Many universities and research institutes have the challenge to work together with local businesses. For many scientists it is more interesting to work with international research projects then to apply their knowledge to local business challenges. On the other side, these local businesses require new applied knowledge from the knowledge organisations in the surrounding. Many university staff members as well as consultancies that want to promote these local knowledge networks face the challenge to encourage local knowledge transfer projects due to very different opinions in the university or institute itself,. At the same time all employees and scientists know that they have to become involved in these projects if they want to get access to certain financial incentives.


Consultancies like Mesopartner often make use of the Dynamic Facilitation methodology in these situations with a group of representatives of local knowledge organisations. The objective of these Dynamic Facilitation workshops is to explore opportunities for concrete projects with local businesses and business organisations.




Starting point


Identification of a topic: "How can we strengthen the knowledge transfer with local businesses in the region?"


Main discussion aspects


The discussion often includes controversial arguments although the conflict between participants is reduced. The reason is that everybody can express all their arguments, and nobody is allowed to interrupt the other. On this topic main discussion lines could be going into the following direction:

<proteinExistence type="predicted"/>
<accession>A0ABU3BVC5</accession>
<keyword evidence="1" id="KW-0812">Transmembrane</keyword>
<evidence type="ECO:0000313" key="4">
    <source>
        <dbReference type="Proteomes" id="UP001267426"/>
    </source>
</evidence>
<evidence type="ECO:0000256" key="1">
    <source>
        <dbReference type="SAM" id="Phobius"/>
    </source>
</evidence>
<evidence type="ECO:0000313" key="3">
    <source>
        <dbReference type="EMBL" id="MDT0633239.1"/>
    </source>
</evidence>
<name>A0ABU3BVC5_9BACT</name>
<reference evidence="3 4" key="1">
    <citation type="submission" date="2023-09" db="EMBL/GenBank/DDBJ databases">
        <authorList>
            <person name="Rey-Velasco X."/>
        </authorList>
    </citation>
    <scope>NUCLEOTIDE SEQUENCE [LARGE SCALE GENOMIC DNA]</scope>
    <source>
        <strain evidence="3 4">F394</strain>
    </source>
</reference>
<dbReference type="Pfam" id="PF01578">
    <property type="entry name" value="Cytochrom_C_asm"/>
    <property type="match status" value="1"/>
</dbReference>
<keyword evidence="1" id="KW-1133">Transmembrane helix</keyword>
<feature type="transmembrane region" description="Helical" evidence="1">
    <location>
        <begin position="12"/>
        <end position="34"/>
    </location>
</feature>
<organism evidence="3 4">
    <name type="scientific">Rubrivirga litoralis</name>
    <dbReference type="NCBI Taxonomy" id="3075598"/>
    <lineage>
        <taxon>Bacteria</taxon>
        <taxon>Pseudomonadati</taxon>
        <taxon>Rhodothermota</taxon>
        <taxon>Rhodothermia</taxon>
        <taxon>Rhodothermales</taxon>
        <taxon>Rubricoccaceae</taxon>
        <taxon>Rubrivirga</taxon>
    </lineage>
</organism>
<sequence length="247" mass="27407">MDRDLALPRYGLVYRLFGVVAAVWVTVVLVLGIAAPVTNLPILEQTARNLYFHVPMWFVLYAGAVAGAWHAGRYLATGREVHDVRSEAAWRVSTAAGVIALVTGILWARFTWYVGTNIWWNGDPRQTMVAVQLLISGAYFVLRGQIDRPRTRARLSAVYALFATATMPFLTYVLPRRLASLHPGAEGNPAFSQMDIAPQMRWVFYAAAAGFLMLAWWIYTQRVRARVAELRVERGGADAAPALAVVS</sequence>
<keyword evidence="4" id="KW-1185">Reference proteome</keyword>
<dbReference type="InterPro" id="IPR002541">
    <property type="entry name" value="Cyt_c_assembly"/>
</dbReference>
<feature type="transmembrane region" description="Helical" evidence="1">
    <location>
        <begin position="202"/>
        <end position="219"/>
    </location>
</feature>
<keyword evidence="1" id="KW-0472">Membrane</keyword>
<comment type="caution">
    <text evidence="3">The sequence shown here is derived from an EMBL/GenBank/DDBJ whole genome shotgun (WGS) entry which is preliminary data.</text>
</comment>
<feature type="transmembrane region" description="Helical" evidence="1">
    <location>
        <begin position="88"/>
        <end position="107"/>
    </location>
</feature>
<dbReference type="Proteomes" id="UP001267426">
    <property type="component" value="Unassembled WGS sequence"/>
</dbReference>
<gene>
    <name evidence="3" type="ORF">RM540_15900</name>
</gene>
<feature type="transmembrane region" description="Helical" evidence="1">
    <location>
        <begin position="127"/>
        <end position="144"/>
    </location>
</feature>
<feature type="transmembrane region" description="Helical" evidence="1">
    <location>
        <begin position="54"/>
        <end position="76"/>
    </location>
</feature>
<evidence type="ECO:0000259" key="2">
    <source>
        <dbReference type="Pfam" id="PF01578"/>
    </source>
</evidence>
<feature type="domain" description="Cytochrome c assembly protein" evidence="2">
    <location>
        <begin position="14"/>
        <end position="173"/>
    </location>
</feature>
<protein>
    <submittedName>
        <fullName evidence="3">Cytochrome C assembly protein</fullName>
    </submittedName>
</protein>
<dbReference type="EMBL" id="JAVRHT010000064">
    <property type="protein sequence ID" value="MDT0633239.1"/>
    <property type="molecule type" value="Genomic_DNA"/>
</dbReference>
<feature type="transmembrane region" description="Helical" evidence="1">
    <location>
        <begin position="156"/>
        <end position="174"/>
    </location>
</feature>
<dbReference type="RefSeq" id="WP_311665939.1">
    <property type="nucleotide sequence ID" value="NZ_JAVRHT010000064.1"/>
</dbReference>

• Businesses need our support and we have to work locally.
  • Our international work is more relevant because it provides us access to state-of-the-art knowledge and international knowledge networks.
  • The staff is mainly familiar with international funding sources, less with local ones.
  • The reputation of the research institute and university research is based on publications. Why should we put the reputation at risk?
  • The reputation would be high if we can demonstrate that we are able to apply our knowledge to reality and to our own environment.


There are more arguments against or in favour of the local knowledge transfer focus. In the following, some answers along the four headings are documented:


Problems / Questions


  • How can we assure both, staying involved in the international knowledge network as well as creating local business-research networks?
  • How can we get more information about local funding opportunities for the initiation of local knowledge transfer?
  • How can we change the incentives for reputation? Currently, the focus is mainly on the number of publications rather than the realisation of local innovations.

Solutions / Ideas


  • Starting pilot projects with students and faculty inside factories to test opportunities.
  • Starting a local knowledge transfer initiative that provides also reputation to the university or research centre.
  • Doing a number of visits to motivated businesses to identify opportunities for knowledge transfer.
  • Providing incentives for local knowledge transfer projects (e.g. a local innovation contest).
  • Moving into international knowledge networks which are also interested in promoting local knowledge transfer projects and learn with them.